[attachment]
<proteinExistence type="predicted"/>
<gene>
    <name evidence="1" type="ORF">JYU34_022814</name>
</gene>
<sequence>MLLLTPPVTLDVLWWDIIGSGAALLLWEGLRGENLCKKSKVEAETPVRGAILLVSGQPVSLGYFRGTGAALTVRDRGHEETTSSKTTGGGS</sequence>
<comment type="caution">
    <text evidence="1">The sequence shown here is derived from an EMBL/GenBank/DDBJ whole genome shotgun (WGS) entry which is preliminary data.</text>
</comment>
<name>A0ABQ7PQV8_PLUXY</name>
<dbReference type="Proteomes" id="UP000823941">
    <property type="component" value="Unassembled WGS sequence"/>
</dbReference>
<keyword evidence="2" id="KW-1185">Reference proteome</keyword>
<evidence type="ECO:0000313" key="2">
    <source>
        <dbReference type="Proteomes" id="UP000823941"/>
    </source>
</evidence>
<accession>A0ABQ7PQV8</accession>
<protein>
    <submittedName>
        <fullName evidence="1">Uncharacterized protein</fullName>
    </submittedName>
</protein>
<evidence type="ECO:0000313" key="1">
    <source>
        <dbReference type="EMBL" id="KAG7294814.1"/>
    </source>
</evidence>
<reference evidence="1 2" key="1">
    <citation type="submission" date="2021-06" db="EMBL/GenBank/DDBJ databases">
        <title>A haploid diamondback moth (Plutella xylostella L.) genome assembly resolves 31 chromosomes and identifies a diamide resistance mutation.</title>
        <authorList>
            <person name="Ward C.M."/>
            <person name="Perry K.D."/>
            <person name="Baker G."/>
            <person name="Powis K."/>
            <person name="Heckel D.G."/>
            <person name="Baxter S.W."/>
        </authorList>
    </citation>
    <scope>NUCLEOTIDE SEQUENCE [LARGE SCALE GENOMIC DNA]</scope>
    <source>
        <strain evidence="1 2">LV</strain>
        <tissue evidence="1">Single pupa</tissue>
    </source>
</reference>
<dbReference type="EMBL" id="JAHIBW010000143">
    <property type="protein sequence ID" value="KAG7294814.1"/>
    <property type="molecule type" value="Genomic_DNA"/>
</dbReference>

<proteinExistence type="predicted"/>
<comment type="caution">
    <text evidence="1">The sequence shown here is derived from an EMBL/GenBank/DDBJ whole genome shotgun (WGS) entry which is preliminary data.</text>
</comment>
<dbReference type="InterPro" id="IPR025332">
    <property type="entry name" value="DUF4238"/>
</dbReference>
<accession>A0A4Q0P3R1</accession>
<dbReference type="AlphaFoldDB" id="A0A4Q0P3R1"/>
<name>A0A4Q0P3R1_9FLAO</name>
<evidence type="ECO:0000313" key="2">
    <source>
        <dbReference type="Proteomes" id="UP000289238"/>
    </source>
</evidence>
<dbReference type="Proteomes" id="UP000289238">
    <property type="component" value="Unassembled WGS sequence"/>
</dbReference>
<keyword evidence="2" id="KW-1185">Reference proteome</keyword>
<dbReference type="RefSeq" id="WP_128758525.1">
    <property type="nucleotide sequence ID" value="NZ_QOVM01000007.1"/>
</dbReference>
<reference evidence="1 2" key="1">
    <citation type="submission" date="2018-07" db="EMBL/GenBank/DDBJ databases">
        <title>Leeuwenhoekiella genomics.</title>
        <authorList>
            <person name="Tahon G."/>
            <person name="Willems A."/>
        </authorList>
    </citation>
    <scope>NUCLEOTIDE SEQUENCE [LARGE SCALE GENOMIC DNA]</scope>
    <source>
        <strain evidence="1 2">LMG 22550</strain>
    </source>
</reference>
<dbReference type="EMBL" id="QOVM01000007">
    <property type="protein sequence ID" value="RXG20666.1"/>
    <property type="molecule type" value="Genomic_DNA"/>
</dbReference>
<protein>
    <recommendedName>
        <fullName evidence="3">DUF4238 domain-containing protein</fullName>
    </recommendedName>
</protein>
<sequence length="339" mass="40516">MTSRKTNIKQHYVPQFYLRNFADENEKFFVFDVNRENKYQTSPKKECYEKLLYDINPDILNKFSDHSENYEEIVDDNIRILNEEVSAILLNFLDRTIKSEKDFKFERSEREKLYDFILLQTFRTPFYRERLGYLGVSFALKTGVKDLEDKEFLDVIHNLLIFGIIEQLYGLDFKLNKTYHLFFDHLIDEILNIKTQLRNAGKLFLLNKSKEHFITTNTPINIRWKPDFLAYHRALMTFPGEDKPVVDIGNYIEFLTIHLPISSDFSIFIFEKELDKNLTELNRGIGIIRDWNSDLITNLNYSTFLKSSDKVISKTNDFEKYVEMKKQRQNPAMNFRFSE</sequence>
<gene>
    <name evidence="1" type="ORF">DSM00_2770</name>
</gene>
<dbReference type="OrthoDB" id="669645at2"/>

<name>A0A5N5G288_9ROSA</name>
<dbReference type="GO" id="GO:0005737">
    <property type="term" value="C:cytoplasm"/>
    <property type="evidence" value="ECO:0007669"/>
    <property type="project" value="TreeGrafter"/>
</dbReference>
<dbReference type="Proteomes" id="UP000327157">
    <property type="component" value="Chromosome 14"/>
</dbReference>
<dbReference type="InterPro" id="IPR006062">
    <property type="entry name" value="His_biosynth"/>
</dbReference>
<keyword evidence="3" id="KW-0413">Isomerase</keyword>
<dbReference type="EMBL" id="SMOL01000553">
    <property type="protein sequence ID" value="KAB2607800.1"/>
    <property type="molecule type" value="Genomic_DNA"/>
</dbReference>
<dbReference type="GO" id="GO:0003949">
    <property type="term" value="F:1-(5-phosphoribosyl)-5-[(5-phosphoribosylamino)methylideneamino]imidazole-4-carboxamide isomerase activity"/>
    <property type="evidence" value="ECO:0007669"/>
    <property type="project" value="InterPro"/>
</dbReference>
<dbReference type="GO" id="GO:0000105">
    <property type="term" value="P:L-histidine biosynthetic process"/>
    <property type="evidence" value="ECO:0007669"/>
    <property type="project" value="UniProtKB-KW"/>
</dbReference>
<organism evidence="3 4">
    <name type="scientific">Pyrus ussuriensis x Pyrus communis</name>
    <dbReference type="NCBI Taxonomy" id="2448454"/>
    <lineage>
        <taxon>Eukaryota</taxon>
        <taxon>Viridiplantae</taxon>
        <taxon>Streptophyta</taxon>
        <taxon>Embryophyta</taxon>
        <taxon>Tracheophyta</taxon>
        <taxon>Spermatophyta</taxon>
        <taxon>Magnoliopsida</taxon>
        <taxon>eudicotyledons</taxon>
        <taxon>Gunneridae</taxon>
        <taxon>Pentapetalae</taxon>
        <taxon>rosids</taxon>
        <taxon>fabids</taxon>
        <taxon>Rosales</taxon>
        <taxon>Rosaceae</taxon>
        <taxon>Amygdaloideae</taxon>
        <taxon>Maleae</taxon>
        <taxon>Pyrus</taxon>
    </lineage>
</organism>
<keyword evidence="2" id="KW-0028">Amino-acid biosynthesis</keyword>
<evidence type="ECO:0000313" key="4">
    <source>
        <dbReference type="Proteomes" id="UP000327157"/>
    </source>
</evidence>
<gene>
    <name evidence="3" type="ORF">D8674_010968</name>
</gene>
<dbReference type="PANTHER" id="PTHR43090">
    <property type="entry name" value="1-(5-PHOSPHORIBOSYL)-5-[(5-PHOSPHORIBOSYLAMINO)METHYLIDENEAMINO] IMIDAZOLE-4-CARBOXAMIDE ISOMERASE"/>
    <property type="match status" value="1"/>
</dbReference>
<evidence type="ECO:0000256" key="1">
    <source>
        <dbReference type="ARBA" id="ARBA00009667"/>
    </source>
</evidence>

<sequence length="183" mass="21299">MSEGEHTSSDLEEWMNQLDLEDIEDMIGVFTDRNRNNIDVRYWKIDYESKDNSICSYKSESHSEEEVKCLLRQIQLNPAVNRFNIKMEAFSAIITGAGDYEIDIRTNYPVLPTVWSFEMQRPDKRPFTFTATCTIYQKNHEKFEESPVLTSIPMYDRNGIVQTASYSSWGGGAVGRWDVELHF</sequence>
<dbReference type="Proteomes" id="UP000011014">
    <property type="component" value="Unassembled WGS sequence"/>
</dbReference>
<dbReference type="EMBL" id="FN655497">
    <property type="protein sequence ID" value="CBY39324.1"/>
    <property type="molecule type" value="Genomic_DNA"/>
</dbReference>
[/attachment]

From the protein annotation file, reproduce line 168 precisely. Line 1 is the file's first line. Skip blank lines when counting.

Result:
</evidence>